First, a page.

Rachel McMonagleToday’s guest blogger is Rachel McMonagle, climate change program manager for APHA’s Center for Climate, Health and Equity.

In May, catastrophic dam failures in central Michigan flooded nearby communities, forcing about 10,000 people to flee their homes. Halfway around the world and just a day after the Michigan floods, Cyclone Amphan wreaked havoc in India and Bangladesh, killing more than 110 people.

Such events are only getting more common and intense due to climate change, and as COVID-19 continues to spread, the response and recovery related to natural disasters is about to get a lot more complex. The dual disasters of COVID-19 and natural disasters are expected to challenge communities in unprecedented ways.

Unfortunately, the populations least resilient to natural disasters are also the ones being hit hardest by COVID-19. In fact, many of the same structural, racial and health inequities that factor into COVID-19 disparities also underpin the disparate health effects of climate change.

As the nation moves into hurricane season, communities already experiencing heightened socioeconomic vulnerabilities due to COVID-19 face three key challenges:

  • Limited resources: COVID-19 has already overwhelmed local emergency response resources, leaving responders with limited workforce capacity, supplies and essential goods, such as food, drinking water and medication. For families and people already dealing with unemployment or loss of income, a natural disaster would further threaten their stability and health.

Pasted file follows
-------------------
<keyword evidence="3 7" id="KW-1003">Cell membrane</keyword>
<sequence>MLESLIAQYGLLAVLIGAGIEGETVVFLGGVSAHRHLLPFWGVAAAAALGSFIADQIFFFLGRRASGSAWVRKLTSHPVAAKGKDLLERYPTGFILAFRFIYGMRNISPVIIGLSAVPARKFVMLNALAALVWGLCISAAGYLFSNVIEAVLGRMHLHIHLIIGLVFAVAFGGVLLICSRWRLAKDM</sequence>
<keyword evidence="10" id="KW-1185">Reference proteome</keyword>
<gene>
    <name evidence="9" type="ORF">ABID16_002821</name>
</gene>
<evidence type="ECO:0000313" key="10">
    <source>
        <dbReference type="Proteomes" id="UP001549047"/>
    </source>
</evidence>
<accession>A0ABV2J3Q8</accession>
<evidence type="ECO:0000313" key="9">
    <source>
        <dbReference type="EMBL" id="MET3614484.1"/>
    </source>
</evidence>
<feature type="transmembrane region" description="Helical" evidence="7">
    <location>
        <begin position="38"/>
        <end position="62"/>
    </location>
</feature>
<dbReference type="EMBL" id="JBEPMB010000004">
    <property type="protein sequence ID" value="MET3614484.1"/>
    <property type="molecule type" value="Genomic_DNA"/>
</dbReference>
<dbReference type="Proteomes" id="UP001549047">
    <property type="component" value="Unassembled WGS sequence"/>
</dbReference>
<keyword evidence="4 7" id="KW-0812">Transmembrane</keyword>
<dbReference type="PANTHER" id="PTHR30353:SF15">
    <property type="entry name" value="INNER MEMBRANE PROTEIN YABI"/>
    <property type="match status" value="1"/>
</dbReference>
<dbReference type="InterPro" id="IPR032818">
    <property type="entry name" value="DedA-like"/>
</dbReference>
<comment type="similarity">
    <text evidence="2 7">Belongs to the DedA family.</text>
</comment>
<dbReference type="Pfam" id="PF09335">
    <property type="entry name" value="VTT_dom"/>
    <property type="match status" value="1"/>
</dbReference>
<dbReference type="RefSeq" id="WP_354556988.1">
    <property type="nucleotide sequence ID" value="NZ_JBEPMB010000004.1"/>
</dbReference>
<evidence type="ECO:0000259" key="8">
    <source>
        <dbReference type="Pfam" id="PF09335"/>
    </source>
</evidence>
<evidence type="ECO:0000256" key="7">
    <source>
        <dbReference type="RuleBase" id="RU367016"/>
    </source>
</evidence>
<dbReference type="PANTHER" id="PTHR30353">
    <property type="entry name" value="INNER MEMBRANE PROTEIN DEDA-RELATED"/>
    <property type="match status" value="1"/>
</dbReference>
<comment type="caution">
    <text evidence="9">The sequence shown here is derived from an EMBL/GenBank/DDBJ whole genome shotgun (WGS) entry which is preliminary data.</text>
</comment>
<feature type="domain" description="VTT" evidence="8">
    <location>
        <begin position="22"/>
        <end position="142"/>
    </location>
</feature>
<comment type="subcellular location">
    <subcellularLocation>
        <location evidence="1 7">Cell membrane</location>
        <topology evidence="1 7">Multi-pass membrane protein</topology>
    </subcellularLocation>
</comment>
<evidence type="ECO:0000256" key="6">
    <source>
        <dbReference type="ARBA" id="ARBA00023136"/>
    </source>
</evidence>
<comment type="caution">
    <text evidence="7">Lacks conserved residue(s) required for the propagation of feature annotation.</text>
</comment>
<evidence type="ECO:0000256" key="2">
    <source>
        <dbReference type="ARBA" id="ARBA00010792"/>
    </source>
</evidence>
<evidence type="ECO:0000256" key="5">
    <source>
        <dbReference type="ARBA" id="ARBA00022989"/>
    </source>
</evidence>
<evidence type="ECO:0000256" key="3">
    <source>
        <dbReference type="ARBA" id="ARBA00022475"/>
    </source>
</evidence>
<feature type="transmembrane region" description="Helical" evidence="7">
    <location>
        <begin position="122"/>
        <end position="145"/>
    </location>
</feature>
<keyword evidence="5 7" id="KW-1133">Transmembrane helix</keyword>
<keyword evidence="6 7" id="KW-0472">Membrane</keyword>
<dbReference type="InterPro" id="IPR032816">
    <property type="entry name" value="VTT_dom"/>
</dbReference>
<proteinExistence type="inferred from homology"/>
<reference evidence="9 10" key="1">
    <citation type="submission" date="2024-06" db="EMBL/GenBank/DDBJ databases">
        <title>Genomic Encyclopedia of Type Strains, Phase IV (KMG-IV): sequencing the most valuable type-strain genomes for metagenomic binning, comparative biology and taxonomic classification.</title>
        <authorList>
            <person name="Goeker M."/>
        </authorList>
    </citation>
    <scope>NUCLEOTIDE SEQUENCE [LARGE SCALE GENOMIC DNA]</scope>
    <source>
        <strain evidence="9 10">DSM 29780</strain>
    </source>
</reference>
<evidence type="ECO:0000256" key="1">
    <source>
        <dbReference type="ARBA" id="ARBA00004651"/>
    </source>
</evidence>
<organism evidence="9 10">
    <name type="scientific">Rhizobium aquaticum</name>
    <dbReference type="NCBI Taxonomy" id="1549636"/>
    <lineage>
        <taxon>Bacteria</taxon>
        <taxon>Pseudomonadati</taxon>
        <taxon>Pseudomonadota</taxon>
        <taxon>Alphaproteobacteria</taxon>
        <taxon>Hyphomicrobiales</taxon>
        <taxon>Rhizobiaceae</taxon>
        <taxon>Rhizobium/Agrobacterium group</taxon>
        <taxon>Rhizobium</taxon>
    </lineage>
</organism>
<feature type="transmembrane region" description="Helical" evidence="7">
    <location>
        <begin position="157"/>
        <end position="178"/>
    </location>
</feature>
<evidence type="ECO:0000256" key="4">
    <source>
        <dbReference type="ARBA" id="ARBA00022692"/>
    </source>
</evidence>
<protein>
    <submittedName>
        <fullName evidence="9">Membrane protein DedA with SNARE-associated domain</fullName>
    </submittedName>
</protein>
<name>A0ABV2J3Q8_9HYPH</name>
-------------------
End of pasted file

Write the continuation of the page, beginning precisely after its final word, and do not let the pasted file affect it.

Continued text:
• Mixed messaging: Public safety announcements for natural disasters, such as calls to evacuate to shelters, contradict much of the messaging around COVID-19, such as staying at home and avoiding crowded, indoor spaces. In turn, it is critical that local leaders be clear in their public communications and partner with trusted community messengers to reach vulnerable residents.
  • Mental health challenges: U.S. adults are already reporting heightened levels of stress and anxiety due to COVID-19 and its health, economic and social impacts, and a natural disaster would certainly add to that burden. At the same time, many communities are facing a shortage of mental health providers. 

Thankfully, guidance is emerging to support local leaders as they plan for the dual disasters. For example, the American Flood Coalition recently released a handbook for local officials on readying for and responding to floods during COVID-19.

The Centers for Disease Control and Prevention released a set of resources to help residents prepare for disasters during the pandemic, with guidance on preparing for hurricanes during COVID-19, as well as how to avoid COVID-19 at public disaster shelters. Given the extreme heat anticipated this summer, CDC also released guidance on reducing COVID-19 risks in cooling centers

These resources are a critical first step toward building immediate climate resilience and enhancing dual disaster preparedness. However, for the longer term, national and local leaders must focus on developing solutions that prioritize the needs of at-risk populations and re-evaluate the unjust laws and policies that created these structural and racial inequities in the first place.

When that happens, we can make real progress toward building climate resilience as a united society, with solutions that uplift and protect the health and well-being of all communities. 

Visit APHA’s Climate Change page for more resources on climate change and COVID-19. For more about staying safe from storms during the pandemic, see APHA's recent news release.